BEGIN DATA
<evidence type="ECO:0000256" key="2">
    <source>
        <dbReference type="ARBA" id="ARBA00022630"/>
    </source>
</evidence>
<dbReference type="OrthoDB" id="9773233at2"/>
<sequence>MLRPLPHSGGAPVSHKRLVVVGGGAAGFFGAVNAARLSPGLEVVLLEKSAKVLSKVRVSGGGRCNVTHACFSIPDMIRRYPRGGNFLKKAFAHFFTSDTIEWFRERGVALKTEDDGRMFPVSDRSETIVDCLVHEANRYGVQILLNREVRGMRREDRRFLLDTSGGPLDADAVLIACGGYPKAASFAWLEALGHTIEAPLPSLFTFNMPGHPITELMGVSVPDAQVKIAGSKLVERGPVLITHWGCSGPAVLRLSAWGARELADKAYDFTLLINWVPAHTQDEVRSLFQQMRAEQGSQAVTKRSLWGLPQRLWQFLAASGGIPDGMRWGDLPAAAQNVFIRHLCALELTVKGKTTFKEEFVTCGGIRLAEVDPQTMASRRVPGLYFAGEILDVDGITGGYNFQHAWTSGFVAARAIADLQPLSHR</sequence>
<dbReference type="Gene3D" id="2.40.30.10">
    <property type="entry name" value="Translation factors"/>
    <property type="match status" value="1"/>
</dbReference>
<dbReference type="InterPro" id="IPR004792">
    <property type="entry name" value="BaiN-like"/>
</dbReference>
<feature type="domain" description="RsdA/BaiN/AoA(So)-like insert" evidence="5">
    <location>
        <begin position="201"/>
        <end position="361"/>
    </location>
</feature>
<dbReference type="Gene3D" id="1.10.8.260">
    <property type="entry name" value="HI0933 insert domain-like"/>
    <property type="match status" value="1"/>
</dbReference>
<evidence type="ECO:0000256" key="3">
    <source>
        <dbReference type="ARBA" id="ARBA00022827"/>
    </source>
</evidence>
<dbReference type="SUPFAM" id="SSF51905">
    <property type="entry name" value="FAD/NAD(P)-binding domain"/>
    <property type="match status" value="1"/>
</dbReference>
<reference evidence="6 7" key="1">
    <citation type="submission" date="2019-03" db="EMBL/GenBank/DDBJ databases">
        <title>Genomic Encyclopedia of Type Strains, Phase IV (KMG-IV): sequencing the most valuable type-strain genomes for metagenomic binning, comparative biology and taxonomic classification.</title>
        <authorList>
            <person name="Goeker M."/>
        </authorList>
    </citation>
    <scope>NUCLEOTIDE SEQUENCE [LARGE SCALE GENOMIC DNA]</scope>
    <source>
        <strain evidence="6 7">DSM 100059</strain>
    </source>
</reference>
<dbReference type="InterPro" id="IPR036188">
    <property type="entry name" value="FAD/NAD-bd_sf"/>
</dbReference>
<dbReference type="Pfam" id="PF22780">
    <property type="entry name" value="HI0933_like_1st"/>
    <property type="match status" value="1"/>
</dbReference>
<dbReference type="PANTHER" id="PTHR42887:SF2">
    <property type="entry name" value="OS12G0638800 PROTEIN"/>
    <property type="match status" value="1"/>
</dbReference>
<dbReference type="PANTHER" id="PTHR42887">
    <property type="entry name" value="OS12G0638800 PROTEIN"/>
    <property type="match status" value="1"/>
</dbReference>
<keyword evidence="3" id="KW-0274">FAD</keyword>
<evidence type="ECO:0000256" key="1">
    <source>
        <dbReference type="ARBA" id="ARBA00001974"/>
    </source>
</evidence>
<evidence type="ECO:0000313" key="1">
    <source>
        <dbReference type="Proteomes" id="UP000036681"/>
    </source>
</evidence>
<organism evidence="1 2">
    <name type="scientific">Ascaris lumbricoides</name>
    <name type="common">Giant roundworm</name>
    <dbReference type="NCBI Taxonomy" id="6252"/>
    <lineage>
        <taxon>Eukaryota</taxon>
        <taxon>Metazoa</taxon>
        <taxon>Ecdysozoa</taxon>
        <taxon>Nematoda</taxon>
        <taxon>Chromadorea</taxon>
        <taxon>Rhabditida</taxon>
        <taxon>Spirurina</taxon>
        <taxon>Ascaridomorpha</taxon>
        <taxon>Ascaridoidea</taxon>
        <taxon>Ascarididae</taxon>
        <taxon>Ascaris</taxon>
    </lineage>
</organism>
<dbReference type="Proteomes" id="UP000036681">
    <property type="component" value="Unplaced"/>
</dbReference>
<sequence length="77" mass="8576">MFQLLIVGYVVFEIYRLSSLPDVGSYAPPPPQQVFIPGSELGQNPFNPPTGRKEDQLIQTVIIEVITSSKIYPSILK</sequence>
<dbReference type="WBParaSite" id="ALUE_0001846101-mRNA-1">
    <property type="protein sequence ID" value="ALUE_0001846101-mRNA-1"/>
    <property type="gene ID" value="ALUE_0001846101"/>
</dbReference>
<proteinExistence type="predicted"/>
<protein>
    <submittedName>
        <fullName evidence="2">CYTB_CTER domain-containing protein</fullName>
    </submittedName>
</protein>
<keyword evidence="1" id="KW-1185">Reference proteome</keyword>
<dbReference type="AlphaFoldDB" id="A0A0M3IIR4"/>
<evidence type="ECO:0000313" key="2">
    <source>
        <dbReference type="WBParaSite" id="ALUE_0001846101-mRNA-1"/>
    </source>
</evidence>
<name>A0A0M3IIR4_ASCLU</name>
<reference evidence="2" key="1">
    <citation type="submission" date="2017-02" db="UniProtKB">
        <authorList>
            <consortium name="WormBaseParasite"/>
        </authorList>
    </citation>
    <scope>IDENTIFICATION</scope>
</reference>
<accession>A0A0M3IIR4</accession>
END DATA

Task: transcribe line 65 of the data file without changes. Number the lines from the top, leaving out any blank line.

    </source>